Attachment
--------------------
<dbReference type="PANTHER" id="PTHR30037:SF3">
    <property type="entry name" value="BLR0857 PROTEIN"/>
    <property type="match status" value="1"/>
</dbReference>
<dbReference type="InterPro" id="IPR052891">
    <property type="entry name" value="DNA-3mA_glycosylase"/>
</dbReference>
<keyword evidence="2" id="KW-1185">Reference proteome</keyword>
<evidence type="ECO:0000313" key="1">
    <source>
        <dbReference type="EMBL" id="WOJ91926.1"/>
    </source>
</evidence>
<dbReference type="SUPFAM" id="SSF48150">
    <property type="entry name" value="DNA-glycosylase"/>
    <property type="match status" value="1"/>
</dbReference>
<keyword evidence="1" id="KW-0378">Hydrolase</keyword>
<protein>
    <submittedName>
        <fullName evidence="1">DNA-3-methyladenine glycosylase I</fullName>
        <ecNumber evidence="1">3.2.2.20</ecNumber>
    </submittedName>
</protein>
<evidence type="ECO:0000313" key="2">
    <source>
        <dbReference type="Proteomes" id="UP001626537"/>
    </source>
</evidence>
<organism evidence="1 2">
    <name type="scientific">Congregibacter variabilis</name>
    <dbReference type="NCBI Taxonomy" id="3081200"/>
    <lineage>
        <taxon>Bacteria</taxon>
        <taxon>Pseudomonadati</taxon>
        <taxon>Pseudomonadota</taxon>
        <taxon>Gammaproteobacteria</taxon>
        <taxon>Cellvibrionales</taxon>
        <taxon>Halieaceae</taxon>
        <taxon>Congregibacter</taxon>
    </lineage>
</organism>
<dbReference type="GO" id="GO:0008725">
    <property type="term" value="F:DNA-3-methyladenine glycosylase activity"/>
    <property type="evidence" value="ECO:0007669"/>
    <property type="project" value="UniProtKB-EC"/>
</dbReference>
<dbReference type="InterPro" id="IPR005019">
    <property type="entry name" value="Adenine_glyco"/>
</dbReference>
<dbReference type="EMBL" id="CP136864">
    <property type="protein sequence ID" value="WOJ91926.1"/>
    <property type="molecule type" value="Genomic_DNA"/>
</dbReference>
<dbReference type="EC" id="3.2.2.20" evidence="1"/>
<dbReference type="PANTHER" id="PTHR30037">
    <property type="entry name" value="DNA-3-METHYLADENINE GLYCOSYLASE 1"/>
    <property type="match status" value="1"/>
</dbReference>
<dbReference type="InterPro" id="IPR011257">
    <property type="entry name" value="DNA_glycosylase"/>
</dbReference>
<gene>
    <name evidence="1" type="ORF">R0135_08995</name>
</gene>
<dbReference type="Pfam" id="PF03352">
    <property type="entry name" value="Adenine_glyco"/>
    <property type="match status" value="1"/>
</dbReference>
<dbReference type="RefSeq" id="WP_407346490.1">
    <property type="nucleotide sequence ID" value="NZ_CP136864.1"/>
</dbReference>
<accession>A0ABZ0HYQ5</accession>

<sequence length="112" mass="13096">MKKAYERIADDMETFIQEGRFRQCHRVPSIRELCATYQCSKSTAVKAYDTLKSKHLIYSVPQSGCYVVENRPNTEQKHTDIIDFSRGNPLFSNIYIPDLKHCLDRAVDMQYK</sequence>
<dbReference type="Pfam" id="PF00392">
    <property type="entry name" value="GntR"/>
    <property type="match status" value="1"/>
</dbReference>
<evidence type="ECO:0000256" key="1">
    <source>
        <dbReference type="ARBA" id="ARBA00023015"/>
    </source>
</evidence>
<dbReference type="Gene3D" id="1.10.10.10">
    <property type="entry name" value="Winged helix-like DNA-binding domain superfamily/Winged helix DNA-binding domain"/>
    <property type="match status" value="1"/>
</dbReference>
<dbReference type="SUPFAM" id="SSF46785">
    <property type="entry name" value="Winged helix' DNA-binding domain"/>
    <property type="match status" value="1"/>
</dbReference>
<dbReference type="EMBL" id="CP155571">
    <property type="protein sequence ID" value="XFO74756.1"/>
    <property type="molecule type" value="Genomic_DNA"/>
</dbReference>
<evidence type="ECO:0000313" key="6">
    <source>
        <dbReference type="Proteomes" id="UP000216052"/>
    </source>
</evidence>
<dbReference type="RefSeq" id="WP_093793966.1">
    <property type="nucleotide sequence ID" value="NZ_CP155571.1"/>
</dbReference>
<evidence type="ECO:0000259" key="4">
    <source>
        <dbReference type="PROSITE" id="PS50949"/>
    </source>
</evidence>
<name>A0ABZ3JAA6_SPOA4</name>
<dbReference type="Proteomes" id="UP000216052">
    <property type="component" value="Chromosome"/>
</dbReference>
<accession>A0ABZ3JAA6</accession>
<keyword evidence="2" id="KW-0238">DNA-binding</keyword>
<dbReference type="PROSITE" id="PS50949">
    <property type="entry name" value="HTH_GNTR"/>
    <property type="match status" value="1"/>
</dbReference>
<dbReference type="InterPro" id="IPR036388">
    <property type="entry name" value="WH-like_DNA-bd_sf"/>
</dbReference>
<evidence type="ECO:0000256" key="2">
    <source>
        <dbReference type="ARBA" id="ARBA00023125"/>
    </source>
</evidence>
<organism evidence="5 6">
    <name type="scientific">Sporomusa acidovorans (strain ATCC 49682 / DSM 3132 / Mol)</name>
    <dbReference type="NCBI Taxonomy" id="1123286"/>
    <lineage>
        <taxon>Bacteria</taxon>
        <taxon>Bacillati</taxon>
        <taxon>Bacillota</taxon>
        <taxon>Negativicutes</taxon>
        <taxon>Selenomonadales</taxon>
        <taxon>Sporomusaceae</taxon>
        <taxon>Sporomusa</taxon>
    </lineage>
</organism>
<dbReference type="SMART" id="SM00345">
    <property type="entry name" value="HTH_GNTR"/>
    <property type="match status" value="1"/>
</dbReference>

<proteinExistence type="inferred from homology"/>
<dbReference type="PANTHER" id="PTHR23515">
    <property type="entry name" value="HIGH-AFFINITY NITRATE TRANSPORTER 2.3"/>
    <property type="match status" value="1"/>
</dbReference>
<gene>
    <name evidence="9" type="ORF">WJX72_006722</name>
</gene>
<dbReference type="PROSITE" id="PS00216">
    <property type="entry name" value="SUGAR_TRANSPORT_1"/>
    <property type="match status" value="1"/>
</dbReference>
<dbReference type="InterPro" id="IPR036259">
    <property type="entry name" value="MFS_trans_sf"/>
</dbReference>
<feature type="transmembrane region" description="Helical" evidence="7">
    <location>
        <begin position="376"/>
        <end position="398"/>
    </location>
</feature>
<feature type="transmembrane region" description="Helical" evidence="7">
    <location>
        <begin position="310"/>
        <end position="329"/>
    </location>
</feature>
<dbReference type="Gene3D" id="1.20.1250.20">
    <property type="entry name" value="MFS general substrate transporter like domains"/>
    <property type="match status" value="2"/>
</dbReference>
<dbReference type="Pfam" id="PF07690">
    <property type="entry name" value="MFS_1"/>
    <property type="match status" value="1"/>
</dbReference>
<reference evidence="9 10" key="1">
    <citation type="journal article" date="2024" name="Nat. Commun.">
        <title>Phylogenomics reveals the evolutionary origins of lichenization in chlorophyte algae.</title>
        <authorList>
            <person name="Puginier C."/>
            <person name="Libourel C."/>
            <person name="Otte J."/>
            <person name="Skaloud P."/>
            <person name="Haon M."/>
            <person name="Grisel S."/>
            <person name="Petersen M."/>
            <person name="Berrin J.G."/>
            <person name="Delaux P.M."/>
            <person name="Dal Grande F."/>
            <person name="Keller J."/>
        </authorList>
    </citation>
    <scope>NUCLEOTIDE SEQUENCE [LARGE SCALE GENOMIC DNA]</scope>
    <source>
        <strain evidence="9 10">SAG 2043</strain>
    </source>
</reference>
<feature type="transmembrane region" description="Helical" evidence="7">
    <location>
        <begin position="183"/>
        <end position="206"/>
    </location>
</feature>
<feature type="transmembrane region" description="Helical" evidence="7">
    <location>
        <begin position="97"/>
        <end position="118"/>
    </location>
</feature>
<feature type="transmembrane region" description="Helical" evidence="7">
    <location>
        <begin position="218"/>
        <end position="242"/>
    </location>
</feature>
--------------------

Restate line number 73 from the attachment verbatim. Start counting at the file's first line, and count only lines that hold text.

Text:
<accession>A0ABZ0HYQ5</accession>